The CoreLogic QV House Price Index showed that NZ average property values were flat in May and up by only 0.1% over the past three months. The annual growth rate slowed from 2.7% in April to 2.3% in May. With affordability still stretched in many parts of the country and sales volumes subdued, CoreLogic property economist Kelvin Davidson said, “It’s no surprise that the slowdown in values has continued.”
Average property values in Auckland dipped again in May, but only by a modest 0.3%. The annual growth rate fell from 1.5% to 2.1%, but the market in our biggest city isn’t as weak as this number might suggest. Davidson said, “That’s because values had a temporary spike higher in May last year, which artificially pushed down the latest annual comparison. Even so, with buyers cautious, lending still restricted, and listings at a high level (albeit now falling as they normally do at this time of year), it’s logical that property values in Auckland are soft.”
Around the other main centres, it was also pretty much business as usual in May, with most markets rising or falling by only a small amount on the month. Over the longer annual comparison, Dunedin has seen a rise of 11.5% since last May, and Wellington 7.8% – the latter driven by a 14.7% rise in Upper Hutt. Whanganui, Hastings, and Palmerston North remain key areas of strength in the regional North Island, while Invercargill is still flying the flag for the South Island.
Davidson said “It’s largely been another steady-as-she-goes month for the property market in May. The cut in the official cash rate on the 8th of the month probably helped some buyers to offer a bit more than they otherwise could have afforded, while the effects of the scrapping of the capital gains tax proposals back in April will also be filtering their way into the market too”.
For investors, he said the economics of the game are still changing, due for example to the need to increase insulation standards and the looming tax ring-fence for rental property losses. “We’ve been warning that although the ring-fence isn’t law yet, it needs to be accounted for by investors as of now, so it’s reassuring to hear anecdotally that this is happening. Although the Reserve Bank didn’t change the loan-to-value (LVR) rules in the latest Financial Stability Report, there seems to be a good chance of more leeway for investors come November.”
Whanganui is leading the pack around the regional centres, with a rise in average property values of 16.9% in the year to May, ahead of next-best Hastings (14.0%), and Palmerston North (13.8%). Hastings has an average property value in excess of $500,000, but Palmerston North and Whanganui are more affordable, especially Whanganui where average values are sub-$300,000. The respectable performance of many of our main agricultural segments in the past year or two will be bolstering property in these areas.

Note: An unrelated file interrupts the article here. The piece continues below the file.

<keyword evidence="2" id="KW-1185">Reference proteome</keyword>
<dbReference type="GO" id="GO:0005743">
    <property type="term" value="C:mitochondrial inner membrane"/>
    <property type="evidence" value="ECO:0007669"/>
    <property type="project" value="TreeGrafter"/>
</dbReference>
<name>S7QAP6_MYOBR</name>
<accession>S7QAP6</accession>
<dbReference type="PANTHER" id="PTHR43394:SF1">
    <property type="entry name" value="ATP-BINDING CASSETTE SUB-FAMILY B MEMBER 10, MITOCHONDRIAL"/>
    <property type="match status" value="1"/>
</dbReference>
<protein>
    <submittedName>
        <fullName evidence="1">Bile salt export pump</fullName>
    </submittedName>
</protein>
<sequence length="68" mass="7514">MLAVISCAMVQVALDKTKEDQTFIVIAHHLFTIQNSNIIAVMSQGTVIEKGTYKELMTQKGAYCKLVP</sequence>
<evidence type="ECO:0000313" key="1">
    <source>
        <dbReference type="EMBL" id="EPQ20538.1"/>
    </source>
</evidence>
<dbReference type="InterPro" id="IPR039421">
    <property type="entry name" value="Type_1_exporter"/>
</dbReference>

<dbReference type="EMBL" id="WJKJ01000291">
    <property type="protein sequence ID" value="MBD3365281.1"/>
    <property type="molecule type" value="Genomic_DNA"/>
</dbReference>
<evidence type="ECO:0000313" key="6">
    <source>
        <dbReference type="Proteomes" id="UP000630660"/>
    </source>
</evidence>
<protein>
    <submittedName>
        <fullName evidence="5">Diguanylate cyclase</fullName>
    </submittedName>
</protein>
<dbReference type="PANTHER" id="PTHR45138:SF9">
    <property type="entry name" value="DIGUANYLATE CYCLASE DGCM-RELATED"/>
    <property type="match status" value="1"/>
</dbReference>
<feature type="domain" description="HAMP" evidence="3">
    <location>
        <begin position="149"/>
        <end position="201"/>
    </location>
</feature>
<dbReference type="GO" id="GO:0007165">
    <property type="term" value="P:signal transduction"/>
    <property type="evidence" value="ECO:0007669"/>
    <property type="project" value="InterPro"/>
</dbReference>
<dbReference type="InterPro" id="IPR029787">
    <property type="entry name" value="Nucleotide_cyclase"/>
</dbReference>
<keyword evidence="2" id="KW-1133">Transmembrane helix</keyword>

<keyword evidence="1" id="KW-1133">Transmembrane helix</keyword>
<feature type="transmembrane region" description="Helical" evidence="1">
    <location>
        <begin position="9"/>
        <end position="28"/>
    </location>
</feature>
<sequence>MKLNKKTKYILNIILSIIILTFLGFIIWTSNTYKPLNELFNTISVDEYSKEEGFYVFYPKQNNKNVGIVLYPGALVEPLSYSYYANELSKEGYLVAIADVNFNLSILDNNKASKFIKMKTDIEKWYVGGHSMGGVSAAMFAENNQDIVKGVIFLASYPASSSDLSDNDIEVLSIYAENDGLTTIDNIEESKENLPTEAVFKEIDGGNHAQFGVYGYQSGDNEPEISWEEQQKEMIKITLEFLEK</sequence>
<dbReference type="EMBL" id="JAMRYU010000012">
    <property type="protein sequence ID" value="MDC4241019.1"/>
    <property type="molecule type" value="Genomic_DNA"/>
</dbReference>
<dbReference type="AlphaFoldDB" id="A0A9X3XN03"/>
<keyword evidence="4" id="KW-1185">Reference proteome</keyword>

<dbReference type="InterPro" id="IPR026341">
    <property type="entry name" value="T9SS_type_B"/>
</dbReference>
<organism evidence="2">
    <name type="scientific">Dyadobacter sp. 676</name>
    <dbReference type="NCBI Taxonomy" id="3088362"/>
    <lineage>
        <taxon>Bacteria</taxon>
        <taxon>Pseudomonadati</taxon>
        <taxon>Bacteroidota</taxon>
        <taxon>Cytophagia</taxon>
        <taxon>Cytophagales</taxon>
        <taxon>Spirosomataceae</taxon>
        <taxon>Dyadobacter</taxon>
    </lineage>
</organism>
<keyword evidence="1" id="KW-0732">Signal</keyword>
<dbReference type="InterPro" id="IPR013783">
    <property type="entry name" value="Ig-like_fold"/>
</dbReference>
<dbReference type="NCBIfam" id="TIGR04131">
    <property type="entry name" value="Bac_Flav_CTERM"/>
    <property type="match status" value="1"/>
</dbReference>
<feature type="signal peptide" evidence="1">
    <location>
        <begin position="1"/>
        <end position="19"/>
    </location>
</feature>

At the other end of the spectrum, Whangarei (3.1% rise in the year to May) and New Plymouth (2.9%) are more sluggish, the latter seemingly affected by economic uncertainty surrounding the government’s moves to curb the natural resources sector in Taranaki.
While it may be good for the area’s snow tourists, Davidson said, “Queenstown’s property market doesn’t seem to have enjoyed the late autumn chill. In late 2016, average property values there were growing by more than 30% year-on-year, and even as recently as mid-2018, values were still rising at double-digit rates. Now, growth has slowed to just 0.8% annually, as demand has been dented by low affordability and the removal of most foreign buyers from the market. Indeed, in the first quarter of 2018, non-citizens/residents accounted for 9.7% of property purchases in Queenstown. A year later (and after October 2018’s ban), that figure has now dropped to 2.7% - who will be either Australian, Singaporean, or other nationalities buying apartments in large-scale developments.”
Upper Hutt also stood out in May, with annual growth in average property values accelerating to 14.7%, the highest rate since October 2017. As would-be buyers find it tough to secure property in the more expensive Wellington City market, many are clearly still finding value away from the city. In the first quarter of the year, first home buyers accounted for 34% of purchases in Upper Hutt, their highest share for at least 15 years and also making them the biggest individual buyer group in this area.
In summarising the current market and outlook, Davidson added: “although sales volumes are low and affordability is still stretched, the market continues to be supported by low unemployment and very favourable mortgage rates for borrowers. Sub-4% two-year fixed rate deals are now just par for the course from most banks.”
“The jury is still out on whether there’ll be another cut in the official cash rate this year, although it does seem fairly certain that if it isn’t this year, a cut will come early next year. That would be more good news for borrowers, although raising the deposit and satisfying the stringent income/expense and serviceability testing remains tough.”
“Last week’s Budget was a non-event for property, but the market will now look ahead to the second half of the year and the potential that the Reserve Bank loosens its credit restrictions, potentially lowering the deposit requirements for owner-occupiers and raising the speed limit for high LVR investor lending.”
“All in all, the latest property value data hasn’t revealed any major surprises. But slow and steady is probably a good thing, especially when you consider the problems that are being experienced in the Australian housing market at present. Often in a subdued market, people feel that they need to sit tight and ride it out. But these conditions can also present great trade-up opportunities, so it’ll be interesting to see how many home-owners take advantage over the coming months.”